Echinacea - Purple Coneflower
Echinacea - Purple Coneflower
Echinacea purpurea (also known as 'Eastern Purple Coneflower' or simply 'Purple Coneflower') is native to Eastern North American and in the sunflower family. It can now be found in the wild in much of the eastern, southeastern and Midwestern United States as well as in the Canadian Province of Ontario.
Although Echinacea became well known and quite popular for its medicinal properties during the later part of the twentieth-century, it is also a wonderful addition to your perennial flower garden.
It does well over a broad range of climate zones but does not grow in shady locations. It seems to do equally well in moist or dry soil, and once established, can tolerate drought conditions. Depending on the location, it blooms throughout the summer and into the early fall.
When starting from seed, daily temperature fluctuations or stratification is required to end dormancy. For best results, start seeds indoors in flats and transplant prior to the beginning of the growing season. Surface sow or cover no more than one-eighth inch deep.
Along with starting from seeds, once your plants are established, you can increase your population of them by division or cuttings. In the early spring or late fall, you can break up clumps and replant them. Additionally, in the late fall to early winter, you can also take cuttings of roots that are at least the diameter of a pencil, plant those, and they will develop into plants.
'Purple Coneflower' prefers locations that receive full sun and soil that is well-drained. A perennial in USDA zones 3-9. Each packet contains two grams of seeds, which is about 500 seeds.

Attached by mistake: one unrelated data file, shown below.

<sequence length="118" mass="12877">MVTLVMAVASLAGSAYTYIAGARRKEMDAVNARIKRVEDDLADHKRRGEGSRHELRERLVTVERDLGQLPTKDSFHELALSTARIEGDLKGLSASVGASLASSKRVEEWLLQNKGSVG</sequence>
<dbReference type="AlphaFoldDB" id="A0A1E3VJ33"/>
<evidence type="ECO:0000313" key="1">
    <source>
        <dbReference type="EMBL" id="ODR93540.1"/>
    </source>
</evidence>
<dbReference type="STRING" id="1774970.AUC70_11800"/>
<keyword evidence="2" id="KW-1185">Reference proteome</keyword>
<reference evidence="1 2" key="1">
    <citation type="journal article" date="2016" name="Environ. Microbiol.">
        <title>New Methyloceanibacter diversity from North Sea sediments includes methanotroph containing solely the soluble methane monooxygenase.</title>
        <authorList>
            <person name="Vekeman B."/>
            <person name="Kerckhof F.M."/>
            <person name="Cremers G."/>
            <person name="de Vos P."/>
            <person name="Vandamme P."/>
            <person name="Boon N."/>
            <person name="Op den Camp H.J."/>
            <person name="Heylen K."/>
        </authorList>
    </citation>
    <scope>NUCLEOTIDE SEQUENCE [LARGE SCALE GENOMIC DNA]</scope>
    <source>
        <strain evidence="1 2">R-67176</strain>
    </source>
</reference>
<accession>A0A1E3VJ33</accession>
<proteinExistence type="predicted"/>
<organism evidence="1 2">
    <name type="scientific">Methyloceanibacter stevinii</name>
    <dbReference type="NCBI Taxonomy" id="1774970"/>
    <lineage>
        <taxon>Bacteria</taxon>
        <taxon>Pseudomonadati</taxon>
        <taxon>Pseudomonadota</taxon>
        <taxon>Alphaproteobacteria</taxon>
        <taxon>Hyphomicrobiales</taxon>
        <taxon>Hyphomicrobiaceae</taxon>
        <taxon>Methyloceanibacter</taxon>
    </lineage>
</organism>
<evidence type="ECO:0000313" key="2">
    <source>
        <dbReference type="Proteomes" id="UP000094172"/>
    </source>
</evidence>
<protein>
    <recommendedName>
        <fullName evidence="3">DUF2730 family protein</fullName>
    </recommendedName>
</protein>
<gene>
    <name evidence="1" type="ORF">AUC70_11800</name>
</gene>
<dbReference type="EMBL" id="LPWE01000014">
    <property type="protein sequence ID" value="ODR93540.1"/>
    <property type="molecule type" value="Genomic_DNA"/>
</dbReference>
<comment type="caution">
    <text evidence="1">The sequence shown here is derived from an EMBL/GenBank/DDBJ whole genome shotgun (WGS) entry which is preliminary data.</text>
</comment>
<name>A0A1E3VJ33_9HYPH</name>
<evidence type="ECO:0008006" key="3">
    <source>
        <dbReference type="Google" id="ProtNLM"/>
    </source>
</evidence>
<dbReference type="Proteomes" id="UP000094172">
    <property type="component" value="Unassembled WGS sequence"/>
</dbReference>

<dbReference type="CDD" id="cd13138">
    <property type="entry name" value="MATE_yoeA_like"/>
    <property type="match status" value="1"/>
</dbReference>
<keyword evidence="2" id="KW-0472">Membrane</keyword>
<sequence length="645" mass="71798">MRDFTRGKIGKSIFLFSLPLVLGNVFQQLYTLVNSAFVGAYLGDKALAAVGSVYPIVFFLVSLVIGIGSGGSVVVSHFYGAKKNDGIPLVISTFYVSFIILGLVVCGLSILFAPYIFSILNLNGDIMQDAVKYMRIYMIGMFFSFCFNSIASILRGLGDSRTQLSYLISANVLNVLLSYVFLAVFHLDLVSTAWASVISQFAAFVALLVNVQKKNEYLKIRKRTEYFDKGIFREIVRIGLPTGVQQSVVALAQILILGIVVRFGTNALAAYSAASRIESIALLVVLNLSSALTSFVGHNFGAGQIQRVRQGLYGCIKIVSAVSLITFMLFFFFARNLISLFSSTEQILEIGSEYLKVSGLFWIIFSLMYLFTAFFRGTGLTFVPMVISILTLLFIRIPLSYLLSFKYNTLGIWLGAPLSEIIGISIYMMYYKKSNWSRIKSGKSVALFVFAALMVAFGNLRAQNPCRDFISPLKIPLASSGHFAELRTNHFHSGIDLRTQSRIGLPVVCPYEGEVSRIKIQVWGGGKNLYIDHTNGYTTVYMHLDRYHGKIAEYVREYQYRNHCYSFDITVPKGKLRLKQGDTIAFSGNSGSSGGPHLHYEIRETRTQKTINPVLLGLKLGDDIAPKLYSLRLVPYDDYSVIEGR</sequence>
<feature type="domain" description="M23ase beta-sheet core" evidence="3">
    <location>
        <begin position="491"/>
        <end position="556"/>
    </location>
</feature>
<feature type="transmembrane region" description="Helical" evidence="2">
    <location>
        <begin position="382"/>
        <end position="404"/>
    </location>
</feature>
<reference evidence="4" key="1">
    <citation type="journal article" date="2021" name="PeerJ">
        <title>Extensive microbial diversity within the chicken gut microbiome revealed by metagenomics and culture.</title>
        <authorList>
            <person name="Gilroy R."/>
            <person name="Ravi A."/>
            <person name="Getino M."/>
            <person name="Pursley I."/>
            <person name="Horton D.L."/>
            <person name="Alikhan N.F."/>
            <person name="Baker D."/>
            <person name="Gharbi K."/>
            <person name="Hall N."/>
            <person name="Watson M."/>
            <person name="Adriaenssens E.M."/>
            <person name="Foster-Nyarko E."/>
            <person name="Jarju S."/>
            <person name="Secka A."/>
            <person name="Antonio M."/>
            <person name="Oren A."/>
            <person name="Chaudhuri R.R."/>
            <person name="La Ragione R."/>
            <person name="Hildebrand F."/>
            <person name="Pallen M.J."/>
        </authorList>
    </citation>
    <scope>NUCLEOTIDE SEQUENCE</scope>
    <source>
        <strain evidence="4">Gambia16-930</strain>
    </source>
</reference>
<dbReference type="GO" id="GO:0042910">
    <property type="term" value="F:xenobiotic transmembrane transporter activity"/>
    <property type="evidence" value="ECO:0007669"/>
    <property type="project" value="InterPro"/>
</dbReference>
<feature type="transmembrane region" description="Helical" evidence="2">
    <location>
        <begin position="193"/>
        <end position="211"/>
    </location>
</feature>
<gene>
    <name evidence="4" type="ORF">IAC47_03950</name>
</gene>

Echinacea has been used for centuries by the indigenous native Americans. The plant was used externally for wounds, burns, and insect bites, chewing of roots for toothache and throat infections; internal application is used for pain, cough, stomach cramps and snake bites.
The mature roots of the plants are what contain the pharmacologically active substances and what are used for medicinal preparations. Fresh roots can be dried, powdered and encapsulated (one to two "00" capsules), made into a tincture (one teaspoonful), or made into a decoction (one tablespoonful). The dosage is of any of these three preparations, three to six times daily, depending on the severity of the infection or illness.[2,3,7]
Echinacea seems to be quite safe and does not usually cause side effects. One of the most extensive and systematic studies to review the safety of Echinacea products concluded that overall, "adverse events are rare, mild and reversible," with the most common symptoms being "gastrointestinal and skin-related."
Additionally, there have been no case reports of any drug interactions with Echinacea and "the currently available evidence suggests that echinacea is unlikely to pose serious health threats for patients combining it with conventional drugs." These reports confirm the earlier works of Tierra and Santillo.[2,3]
The Victory Seed Company does not advocate medical self-diagnosis or self-medication. Reference to the medicinal properties of plants are described here for educational and historical purposes only and are not to be construed as a prescription, prognosis or diagnosis for any disease or illness. As with any remedies or medicines, you should consult your personal health care provider before using.
- "A Modern Herbal," Mrs. M. Grieve, 1931, p. 265.
- "The Way of Herbs: Revised and Expanded," Michael Tierra, C.A., N.D., Washington Square Press, New York, 1980, pgs. 123-124.
- "Natural Healing With Herbs," Humbart Santillo, B.S., M.H., Hohm Press, 1984, pgs. 112-113.
- "The safety of herbal medicinal products derived from Echinacea species: a systematic review," Alyson L. Huntley, Joanna Thompson Coon, and Edzard Ernst, Drug Safety Journal, May 2005, Volume 28, Issue 5, pgs. 387-400.
- "Interactions between herbal medicines and prescribed drugs: an updated systematic review," Angelo A. Izzo and Edzard Ernst, Drugs Journal, September 2009, Volume 69, Issue 13, pgs. 1777-1798.
- "Native American Ethnobotany," Daniel E. Moerman, Timber Press, 1998, p. 205.
- "The Herb Book," John B. Lust, N.D., D.B.M., Bantam Books, Inc., 1974, p. 129.
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